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2666 by Roberto Bolaño

2666 (2004)

by Roberto Bolaño

Other authors: See the other authors section.

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3,6921151,412 (4.17)8 / 571
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English (102)  German (3)  French (3)  Portuguese (Portugal) (2)  Spanish (2)  Dutch (1)  Japanese (1)  Italian (1)  All languages (115)
Showing 1-5 of 102 (next | show all)
Narrative like a ball of string, some moments of unparalleled beauty followed by tangents that I probably should have skipped.

Bolano has this excessive style that some mark as masterful, but which I see as clumsy. Too often people mistake the huge, monstrous works as inherently genius, as if all it takes to be brilliant is write a good book that is very long. In truth, 2666 is extremely flawed by his flair for long, overwrought tangent.

Here is a typical scene: character A meets B, or hears about B, and then the story launches into 20 pages about Bs inner most thoughts, as if every fucking person you meet in the world tells you their life story, including their thoughts at the time and comments. It is a pretty lazy trick, if you ask me. Once, in the final section, Archimboldi researches an old companion from the war, who had been dead for a time, and the book launches into a fifteen page retrospective on this lost characters life and most intimate thoughts, which seems very stupid from the perspective of narration, since every fucking character in this book seems to have the ability of clairvoyance.

Sure, Bolano's alter-ego might be the hidden narrator, as the editor suggests in the afterword, but still, this technique gets old after 1000 pages.

The scope of the novel was staggering, but it was really just a collected of related novellas, as if one considered Faulkner's massive SNOPES TRILOGY to be a single work. The PART ABOUT THE CRIMES became three hundred pages of IN DECEMBER THEY FOUND A GIRL... which stylistically captures the deadening and overwhelming nature of the killings but becomes dull and tedious as a work of art.

Bolano needed an editor with the balls to cut his books down, because there are so many unsatisfyingly and unnecessarily long.


Still, there are moments of genius here, and I did finish the book. People have such a hard-on for Bolano and I think they're mostly just being tricked by a really big thing that is more good than bad. The work of a master, yes, but NOT a masterpiece. ( )
  blanderson | Mar 4, 2014 |
you know that notion that the human mind deals with individual deaths as tragedies and large scale disasters and massacres as statistics?

This book is like taking the latter and stringing out each data point as an individual tragedy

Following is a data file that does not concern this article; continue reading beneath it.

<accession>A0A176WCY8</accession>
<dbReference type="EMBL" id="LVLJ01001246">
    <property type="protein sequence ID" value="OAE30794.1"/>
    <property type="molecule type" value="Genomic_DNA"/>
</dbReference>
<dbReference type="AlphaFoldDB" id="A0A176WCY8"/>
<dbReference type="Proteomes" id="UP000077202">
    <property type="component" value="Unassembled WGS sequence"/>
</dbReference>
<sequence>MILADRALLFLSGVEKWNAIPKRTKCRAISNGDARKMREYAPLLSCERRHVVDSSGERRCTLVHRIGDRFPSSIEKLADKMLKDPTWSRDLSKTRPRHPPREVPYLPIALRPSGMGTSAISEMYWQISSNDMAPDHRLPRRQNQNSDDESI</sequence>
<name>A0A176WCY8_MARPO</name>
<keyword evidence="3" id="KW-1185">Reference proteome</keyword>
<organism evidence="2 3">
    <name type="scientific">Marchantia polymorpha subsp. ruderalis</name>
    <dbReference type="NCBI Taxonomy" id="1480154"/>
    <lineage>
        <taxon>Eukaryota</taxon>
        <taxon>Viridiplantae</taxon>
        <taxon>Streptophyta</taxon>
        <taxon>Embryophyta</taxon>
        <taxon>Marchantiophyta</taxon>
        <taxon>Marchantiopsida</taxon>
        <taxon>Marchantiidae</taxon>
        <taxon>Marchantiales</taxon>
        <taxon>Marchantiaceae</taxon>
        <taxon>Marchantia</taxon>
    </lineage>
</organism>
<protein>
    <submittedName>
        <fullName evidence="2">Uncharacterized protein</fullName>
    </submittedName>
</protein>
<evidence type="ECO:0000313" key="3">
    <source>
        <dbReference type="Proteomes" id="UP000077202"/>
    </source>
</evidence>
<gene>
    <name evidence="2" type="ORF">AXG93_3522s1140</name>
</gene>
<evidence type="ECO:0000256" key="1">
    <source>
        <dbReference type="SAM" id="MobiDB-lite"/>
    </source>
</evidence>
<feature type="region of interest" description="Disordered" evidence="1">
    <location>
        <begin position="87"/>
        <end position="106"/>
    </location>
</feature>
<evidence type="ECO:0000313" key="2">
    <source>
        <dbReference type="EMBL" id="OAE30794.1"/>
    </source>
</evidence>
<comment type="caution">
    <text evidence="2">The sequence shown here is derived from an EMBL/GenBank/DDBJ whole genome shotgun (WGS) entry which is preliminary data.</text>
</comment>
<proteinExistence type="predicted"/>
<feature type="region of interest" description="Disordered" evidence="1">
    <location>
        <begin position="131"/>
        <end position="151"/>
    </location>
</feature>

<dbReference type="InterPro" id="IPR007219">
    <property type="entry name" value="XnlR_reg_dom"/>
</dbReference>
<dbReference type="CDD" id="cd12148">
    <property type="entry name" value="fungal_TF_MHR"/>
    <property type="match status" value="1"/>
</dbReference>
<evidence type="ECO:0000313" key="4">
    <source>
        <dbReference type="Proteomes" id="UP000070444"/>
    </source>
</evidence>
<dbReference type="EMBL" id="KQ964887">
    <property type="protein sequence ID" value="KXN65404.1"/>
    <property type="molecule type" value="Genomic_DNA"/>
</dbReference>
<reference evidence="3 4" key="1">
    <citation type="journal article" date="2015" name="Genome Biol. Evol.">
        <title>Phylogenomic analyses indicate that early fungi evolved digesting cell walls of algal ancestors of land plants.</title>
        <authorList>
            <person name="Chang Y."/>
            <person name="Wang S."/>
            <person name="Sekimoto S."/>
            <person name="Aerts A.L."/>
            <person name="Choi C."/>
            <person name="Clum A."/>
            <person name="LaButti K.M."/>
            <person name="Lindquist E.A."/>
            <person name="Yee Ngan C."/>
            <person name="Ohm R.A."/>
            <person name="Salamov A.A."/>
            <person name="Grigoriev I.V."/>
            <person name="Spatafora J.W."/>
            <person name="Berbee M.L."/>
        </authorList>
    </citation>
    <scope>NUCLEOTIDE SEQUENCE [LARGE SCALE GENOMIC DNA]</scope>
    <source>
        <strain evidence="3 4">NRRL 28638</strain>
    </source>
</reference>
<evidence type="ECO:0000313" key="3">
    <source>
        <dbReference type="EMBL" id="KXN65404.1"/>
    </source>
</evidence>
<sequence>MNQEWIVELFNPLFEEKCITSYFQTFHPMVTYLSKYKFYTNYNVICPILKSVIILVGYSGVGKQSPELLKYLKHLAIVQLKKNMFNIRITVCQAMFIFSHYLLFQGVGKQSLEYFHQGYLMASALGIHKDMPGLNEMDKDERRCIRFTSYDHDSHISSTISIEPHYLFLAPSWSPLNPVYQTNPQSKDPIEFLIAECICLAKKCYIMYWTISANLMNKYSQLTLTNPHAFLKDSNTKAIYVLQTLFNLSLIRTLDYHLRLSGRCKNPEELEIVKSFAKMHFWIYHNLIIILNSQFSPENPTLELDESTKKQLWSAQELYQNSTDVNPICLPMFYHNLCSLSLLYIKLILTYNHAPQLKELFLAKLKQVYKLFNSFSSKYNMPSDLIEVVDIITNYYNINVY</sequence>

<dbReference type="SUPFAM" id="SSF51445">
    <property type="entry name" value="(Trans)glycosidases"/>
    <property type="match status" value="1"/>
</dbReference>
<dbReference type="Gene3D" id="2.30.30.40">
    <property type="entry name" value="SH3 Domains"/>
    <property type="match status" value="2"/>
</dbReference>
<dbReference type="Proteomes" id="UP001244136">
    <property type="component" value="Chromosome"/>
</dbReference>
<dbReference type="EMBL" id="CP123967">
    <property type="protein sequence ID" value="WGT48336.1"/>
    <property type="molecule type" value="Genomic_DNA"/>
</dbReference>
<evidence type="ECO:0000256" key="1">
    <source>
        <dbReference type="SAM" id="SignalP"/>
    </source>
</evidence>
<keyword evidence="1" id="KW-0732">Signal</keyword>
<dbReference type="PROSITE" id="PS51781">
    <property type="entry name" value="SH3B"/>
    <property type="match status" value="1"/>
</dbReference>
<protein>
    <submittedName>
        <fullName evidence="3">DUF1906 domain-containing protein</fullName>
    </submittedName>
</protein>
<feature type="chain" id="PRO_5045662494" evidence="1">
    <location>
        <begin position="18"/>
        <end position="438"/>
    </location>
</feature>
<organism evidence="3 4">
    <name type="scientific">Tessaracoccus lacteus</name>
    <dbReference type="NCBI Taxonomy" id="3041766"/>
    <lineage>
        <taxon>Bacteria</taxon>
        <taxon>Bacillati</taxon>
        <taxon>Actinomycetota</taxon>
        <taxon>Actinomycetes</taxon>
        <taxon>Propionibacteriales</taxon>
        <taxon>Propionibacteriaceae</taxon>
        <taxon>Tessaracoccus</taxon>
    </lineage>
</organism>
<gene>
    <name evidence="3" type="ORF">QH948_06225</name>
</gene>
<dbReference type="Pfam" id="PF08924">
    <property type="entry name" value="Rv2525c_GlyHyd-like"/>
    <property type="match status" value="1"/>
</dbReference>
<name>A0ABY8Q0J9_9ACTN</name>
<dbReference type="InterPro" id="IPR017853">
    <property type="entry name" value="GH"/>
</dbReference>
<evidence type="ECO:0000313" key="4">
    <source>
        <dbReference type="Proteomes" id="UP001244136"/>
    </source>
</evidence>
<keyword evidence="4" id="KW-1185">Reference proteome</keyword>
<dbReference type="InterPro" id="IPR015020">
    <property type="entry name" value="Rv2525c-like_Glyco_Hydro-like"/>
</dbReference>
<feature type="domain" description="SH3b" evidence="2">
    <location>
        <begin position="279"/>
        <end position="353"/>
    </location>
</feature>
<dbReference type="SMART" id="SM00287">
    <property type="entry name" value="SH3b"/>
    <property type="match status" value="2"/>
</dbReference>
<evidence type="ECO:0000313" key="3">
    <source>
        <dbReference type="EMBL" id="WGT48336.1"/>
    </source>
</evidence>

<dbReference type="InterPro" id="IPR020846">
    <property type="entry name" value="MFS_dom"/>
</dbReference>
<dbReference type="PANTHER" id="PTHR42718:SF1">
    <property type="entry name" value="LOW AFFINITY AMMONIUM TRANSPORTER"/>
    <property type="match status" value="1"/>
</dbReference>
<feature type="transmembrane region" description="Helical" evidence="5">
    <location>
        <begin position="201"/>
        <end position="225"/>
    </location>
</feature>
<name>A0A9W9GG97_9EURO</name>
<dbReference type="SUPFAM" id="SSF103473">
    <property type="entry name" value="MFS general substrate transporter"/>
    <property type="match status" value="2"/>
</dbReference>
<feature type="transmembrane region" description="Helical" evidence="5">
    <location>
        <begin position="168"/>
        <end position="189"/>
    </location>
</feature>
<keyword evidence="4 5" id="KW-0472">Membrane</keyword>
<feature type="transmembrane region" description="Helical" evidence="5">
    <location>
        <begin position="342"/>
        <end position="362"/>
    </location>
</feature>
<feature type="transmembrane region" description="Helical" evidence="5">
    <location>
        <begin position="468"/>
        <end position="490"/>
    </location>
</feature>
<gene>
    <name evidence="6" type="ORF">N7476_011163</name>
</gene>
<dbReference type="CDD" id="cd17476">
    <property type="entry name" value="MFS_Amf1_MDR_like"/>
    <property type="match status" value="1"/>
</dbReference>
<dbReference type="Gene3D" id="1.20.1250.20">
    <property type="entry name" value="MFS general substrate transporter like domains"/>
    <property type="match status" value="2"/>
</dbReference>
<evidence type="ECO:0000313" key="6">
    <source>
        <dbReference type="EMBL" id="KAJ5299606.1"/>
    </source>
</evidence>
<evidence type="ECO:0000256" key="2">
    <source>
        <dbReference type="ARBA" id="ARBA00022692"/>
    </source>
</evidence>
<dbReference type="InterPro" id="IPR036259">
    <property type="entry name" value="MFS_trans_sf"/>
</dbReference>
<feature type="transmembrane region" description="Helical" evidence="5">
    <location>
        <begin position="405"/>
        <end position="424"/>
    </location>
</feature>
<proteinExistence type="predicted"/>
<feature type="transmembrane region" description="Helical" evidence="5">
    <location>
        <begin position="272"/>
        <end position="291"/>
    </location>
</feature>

enjoy ( )
  Achromatic | Feb 16, 2014 |
I'm not sure how to describe, much less review this book. It took me a very long time to read. It's divided into 5 sections, each of which was stipulated by the author before he died, to be published as separate books. The editor and the family decided to combine into 1 novel, which makes it quite long and a little disjointed. I enjoyed each section, but I was looking for more of a connection between them. It's also translated from Spanish into English making me wonder if the somewhat stilted language is the writer's style of writing or if it's the translation. All in all, I found it to be an interesting and engaging story (ies?) and it was well worth the lofty undertaking. ( )
  debbie.menzel | Feb 6, 2014 |
I'm very disappointed in this book. I've given it three stars, because it's clearly an accomplishment that doesn't deserve to be compared with some of the real crap I've read, but after investing the time to read a 900 page novel, I expected much more.

I loved the first of the five sections of the novel, which contained some of the lightest, loveliest, most lyrical prose I've ever read. The line that tickled me the most was "Much less did he expect the hail of Iberian kicks that proceeded to rain down on him...." I just love it.

But overall, I found the book way too sprawling. I'd feel differently if I thought that the separate portions of the book came together at the end, but they didn't. So many of the pages just seemed like unnecessary digressions.

I think that a brutal editor could have hacked this into a 300-page novel that I would've loved, but then I guess it wouldn't be Bolaño.

Between this and [b:The Savage Detectives|63033|The Savage Detectives A Novel|Roberto Bolaño|http://photo.goodreads.com/books/1170614503s/63033.jpg|2503920], it only took me 1500 pages of reading to realize that I don't like Bolaño. The pathetic thing is that it's still possible that I'll pick up another book of his--hope springs eternal. ( )
  thatotter | Feb 6, 2014 |
So my (former) Borders co-worker raved about a work of literature that he had just finished, insisting that it was a magnificent piece, and that I had to read it. Having just closed the page on the last book I had read, I said, "Sure, why not." So I picked up (online, as an e-book on my Kobo), the 795 page tome that is Robert Bolaño's 2666. And it is huge, a book you stand on to reach the cookie jar. (Well, since it was an e-book, standing on my Kobo would result in a cracked screen, but anyway...) First off, this book was supposed to be divided into 5 separate ones, published thus to cover the expenses of Bolaño's children after he died (of liver failure in 2003). His publishers decided, after conferring with his notes, to publish it as one novel. The novel opens with a description of three European literary critics and their love of the writings of one Benno von Archimboldi, a German writer hailed as the next Goethe or Kant. This interested me, as Goethe's The Sorrows of Young Werther was a major influence in my early reading. So I continued reading.